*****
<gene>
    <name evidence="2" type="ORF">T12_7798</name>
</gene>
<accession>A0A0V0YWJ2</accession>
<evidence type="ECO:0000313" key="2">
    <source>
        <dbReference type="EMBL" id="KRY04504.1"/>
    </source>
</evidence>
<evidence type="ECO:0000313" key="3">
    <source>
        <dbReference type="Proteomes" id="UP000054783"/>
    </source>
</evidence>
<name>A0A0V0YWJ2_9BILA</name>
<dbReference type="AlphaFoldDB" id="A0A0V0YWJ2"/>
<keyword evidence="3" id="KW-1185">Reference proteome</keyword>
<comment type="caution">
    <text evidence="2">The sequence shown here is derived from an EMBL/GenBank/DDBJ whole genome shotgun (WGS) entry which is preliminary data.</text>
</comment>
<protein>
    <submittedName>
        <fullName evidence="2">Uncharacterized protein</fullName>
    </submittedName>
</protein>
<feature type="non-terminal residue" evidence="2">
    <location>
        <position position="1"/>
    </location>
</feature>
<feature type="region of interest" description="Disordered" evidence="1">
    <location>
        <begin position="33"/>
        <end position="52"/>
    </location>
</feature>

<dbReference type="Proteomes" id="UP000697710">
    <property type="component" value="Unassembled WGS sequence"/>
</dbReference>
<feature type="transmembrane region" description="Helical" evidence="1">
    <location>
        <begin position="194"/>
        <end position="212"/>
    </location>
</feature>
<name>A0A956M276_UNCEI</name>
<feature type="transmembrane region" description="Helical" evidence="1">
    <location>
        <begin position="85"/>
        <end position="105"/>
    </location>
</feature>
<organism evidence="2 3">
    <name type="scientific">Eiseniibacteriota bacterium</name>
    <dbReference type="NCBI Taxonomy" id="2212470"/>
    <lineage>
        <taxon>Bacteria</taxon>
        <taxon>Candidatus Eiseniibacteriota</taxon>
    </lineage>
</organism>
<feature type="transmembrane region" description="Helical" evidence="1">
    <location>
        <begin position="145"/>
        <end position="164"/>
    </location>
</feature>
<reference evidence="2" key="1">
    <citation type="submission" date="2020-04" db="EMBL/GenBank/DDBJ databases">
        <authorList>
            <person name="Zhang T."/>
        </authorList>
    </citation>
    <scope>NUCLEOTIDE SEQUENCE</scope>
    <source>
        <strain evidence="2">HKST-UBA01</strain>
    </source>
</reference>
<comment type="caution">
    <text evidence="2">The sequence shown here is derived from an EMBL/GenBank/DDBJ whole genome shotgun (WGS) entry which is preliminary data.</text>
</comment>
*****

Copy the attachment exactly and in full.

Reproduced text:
<gene>
    <name evidence="2" type="ORF">T12_7798</name>
</gene>
<accession>A0A0V0YWJ2</accession>
<evidence type="ECO:0000313" key="2">
    <source>
        <dbReference type="EMBL" id="KRY04504.1"/>
    </source>
</evidence>
<evidence type="ECO:0000313" key="3">
    <source>
        <dbReference type="Proteomes" id="UP000054783"/>
    </source>
</evidence>
<name>A0A0V0YWJ2_9BILA</name>
<dbReference type="AlphaFoldDB" id="A0A0V0YWJ2"/>
<keyword evidence="3" id="KW-1185">Reference proteome</keyword>
<comment type="caution">
    <text evidence="2">The sequence shown here is derived from an EMBL/GenBank/DDBJ whole genome shotgun (WGS) entry which is preliminary data.</text>
</comment>
<protein>
    <submittedName>
        <fullName evidence="2">Uncharacterized protein</fullName>
    </submittedName>
</protein>
<feature type="non-terminal residue" evidence="2">
    <location>
        <position position="1"/>
    </location>
</feature>
<feature type="region of interest" description="Disordered" evidence="1">
    <location>
        <begin position="33"/>
        <end position="52"/>
    </location>
</feature>

<dbReference type="Proteomes" id="UP000697710">
    <property type="component" value="Unassembled WGS sequence"/>
</dbReference>
<feature type="transmembrane region" description="Helical" evidence="1">
    <location>
        <begin position="194"/>
        <end position="212"/>
    </location>
</feature>
<name>A0A956M276_UNCEI</name>
<feature type="transmembrane region" description="Helical" evidence="1">
    <location>
        <begin position="85"/>
        <end position="105"/>
    </location>
</feature>
<organism evidence="2 3">
    <name type="scientific">Eiseniibacteriota bacterium</name>
    <dbReference type="NCBI Taxonomy" id="2212470"/>
    <lineage>
        <taxon>Bacteria</taxon>
        <taxon>Candidatus Eiseniibacteriota</taxon>
    </lineage>
</organism>
<feature type="transmembrane region" description="Helical" evidence="1">
    <location>
        <begin position="145"/>
        <end position="164"/>
    </location>
</feature>
<reference evidence="2" key="1">
    <citation type="submission" date="2020-04" db="EMBL/GenBank/DDBJ databases">
        <authorList>
            <person name="Zhang T."/>
        </authorList>
    </citation>
    <scope>NUCLEOTIDE SEQUENCE</scope>
    <source>
        <strain evidence="2">HKST-UBA01</strain>
    </source>
</reference>
<comment type="caution">
    <text evidence="2">The sequence shown here is derived from an EMBL/GenBank/DDBJ whole genome shotgun (WGS) entry which is preliminary data.</text>
</comment>